Pot cultivation causes environmental and public-safety concerns
Outdoor adventurers trekking through unfamiliar territories may want to consider equipment other than backpacks and walking sticks. Hazmat suits and bulletproof vests may be in order.
That’s because large-scale marijuana-growing operations in the most remote reaches of California’s national forests increasingly compromise both the environment and public safety.
Steve Collins, sergeant with the Marijuana Unit of the Butte County Sheriff’s Office, said growers often divert streams and sometimes dam them and add chemicals to the water supply, affecting everything downstream—including wildlife, humans and plants. Growers bathe and wash clothes in the streams. Sometimes the water diversions dry up entire drainages within a watershed.
Additionally, Collins said, growers frequently clear—sometimes clear-cut—mountainous areas for grow sites (which can include terracing). These areas are then prone to significant erosion.
Law enforcement officials say the illegal growers—often Mexican nationals working for drug-trafficking organizations—inflict much environmental damage to forests, water and wildlife. Common problems include illegal use of pesticides, herbicides and chemical fertilizers.
Growers use rodenticides to kill small crop-eating animals, but the poison is ingested by other mammals and birds, leaving poisoned carcasses that continue to poison the food chain. The same growers, who camp at the sites, illegally shoot and eat wildlife, including deer, bears and birds. Trash—pesticide containers, chemical fertilizer bags, camp waste—abounds at the sites and may empty into streams.
The Marijuana Unit raided a grow operation last summer in the Milsap Bar area of the Feather River Canyon, Collins said, where growers—Mexican nationals—had “left trash all over the place.” The officers caught one suspect who had a loaded shotgun. Another suspect got away.
Collins said he and his fellow officers frequently confiscate handguns, shotguns and rifles during raids in remote mountainous regions. He said hikers who venture onto public lands increasingly face the possibility of violence. “A lot of people just don’t get to enjoy parts of the mountains that are really quite beautiful,” he said.
Grows in urbanized regions create environmental woes, too.
Indoor grows pose a whole other set of problems: chemical waste dumped down drains; molds—including toxic molds—that get into drywall and all other parts of houses; fires from illegal use of electricity and faulty wiring; diesel spills from generators; and odors that can be offensive to nearby residents, especially people with allergies.
Tommy LaNier, initiative director for the San Diego-based California Marijuana Initiative, echoed every problem Collins cited, including the growing danger to hikers and other adventurers. “You have a number of armed individuals out there who are protecting a huge investment.”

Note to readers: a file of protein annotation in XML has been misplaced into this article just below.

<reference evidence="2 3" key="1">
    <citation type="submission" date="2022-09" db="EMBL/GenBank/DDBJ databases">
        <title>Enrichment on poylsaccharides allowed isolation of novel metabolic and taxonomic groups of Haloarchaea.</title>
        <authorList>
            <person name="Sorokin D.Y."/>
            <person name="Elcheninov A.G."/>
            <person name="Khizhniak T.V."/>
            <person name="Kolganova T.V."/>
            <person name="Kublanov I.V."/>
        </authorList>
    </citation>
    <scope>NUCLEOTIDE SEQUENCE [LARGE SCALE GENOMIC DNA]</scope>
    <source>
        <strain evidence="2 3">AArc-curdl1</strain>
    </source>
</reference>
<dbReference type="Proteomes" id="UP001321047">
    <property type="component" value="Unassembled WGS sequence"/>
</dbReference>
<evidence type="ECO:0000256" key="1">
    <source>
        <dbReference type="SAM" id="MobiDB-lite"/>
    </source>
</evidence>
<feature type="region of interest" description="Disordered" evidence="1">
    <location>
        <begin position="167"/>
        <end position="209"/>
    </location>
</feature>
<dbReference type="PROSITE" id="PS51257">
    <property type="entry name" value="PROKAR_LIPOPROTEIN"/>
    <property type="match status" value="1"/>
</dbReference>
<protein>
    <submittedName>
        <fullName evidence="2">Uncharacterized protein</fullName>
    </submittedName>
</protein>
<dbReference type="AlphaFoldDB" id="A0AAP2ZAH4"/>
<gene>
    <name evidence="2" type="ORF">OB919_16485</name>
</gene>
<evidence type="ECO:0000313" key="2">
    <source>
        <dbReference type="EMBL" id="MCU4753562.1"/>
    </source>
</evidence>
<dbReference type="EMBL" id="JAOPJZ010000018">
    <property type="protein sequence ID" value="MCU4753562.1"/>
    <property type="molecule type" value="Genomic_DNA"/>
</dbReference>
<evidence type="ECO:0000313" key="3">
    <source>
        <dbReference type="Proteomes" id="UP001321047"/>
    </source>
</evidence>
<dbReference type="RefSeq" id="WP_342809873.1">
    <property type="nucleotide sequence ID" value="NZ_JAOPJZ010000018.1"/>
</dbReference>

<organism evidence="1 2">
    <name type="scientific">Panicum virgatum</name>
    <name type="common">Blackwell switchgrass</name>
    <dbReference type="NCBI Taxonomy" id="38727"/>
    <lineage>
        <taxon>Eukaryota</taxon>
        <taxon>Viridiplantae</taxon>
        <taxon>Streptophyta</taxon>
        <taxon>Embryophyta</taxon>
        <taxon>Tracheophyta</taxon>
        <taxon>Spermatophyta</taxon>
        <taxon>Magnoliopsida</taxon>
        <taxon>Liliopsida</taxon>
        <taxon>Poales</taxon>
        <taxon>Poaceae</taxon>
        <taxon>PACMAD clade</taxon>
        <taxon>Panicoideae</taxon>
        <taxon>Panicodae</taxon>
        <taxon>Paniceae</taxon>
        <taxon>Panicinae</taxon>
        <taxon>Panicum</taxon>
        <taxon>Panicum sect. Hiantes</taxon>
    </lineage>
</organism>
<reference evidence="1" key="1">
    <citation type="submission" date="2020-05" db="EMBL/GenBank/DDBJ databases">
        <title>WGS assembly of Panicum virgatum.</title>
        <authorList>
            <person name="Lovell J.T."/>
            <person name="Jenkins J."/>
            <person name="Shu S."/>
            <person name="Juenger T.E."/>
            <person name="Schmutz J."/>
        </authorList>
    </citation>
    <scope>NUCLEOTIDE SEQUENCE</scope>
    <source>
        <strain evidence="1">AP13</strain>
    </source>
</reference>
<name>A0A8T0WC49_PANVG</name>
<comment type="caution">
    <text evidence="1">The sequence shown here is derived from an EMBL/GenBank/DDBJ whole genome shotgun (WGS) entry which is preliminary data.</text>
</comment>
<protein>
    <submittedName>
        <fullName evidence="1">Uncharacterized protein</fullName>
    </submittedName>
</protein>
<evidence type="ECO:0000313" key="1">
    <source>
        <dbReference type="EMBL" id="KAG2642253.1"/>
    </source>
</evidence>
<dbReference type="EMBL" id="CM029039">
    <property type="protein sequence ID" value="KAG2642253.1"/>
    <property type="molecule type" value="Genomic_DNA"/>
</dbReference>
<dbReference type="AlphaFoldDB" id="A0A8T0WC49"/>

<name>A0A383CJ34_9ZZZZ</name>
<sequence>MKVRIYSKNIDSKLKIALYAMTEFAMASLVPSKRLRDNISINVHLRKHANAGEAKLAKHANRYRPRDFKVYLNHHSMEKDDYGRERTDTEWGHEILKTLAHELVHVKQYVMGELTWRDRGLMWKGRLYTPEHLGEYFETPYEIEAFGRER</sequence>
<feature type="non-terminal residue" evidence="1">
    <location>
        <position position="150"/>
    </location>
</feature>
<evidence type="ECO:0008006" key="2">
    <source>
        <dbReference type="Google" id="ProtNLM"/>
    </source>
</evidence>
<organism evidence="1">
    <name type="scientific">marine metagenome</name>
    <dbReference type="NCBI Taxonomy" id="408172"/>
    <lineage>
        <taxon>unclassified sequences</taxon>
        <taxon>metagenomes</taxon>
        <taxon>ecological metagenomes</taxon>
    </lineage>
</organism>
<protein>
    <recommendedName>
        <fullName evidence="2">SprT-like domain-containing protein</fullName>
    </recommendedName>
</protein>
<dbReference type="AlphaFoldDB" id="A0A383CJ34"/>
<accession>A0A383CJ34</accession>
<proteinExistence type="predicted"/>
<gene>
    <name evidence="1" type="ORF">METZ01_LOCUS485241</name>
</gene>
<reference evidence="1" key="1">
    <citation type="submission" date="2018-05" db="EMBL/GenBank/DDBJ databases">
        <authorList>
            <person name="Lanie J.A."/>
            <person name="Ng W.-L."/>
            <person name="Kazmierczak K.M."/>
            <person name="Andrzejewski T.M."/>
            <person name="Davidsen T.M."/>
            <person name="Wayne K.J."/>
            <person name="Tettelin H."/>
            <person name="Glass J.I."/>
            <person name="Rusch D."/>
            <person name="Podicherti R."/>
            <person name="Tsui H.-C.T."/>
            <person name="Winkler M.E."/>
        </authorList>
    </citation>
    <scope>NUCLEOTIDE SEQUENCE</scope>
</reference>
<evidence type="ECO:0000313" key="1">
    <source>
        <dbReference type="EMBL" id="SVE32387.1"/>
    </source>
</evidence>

Mountain grows—in some cases in excess of 50,000 plants—can potentially be worth millions of dollars in street value. For the past four or five years, he said, California law enforcement agents have engaged in gun battles with suspects, but they’ve “won every one of those battles.”
LaNier said it takes about $15,000 to restore one acre of land that growers have cultivated, and “one [environmentally devastated] acre will affect 10 acres.” The United States Forest Service has some money available to rehab lands, but there isn’t enough money for all the restoration needed.
Helen Harberts, a Butte County assistant district attorney, said the environmental damage caused by both outdoor grows in the mountains as well as residential outdoor and indoor grows is “getting to be a big problem.” When she looks at the photographs of grow sites (that are used as evidence), she is “shocked” by the environmental contamination going on “in places that should be pristine.”
The public would be very surprised if the extent of the problem were more widely known, she said.
Harberts said both residential outdoor grows and indoor grows create many problems in Butte County—and she personally takes offense at the intense odor of marijuana grown in her own Chico neighborhood. She said the “vagueness” of Proposition 215 (the Compassionate Use Act of 1996) has resulted in some people who are “greedy liars” taking advantage of the law, with a resultant proliferation of urban grows.
“I am somewhat intolerant of the way the law has gone here,” said Harberts, who claimed that there is no solid scientific evidence that marijuana is “medicine.” “California [voters] really didn’t get it right.”
One solution would be for voters to decide that only certified commercial growers could cultivate marijuana, which is what is done now in New Mexico. Right now, she said, the Prop 215 situation is “just one plain, big mess—a social mess, a legal mess.”
Harberts said the debate over how the law is being implemented is emotion-driven when it should be fact-driven.
“It [Prop 215 and the proliferation of residential outdoor and indoor grows] is a big problem, and we need to address it in a thoughtful way,” she said. “There are a lot of issues that need to be raised and examined.”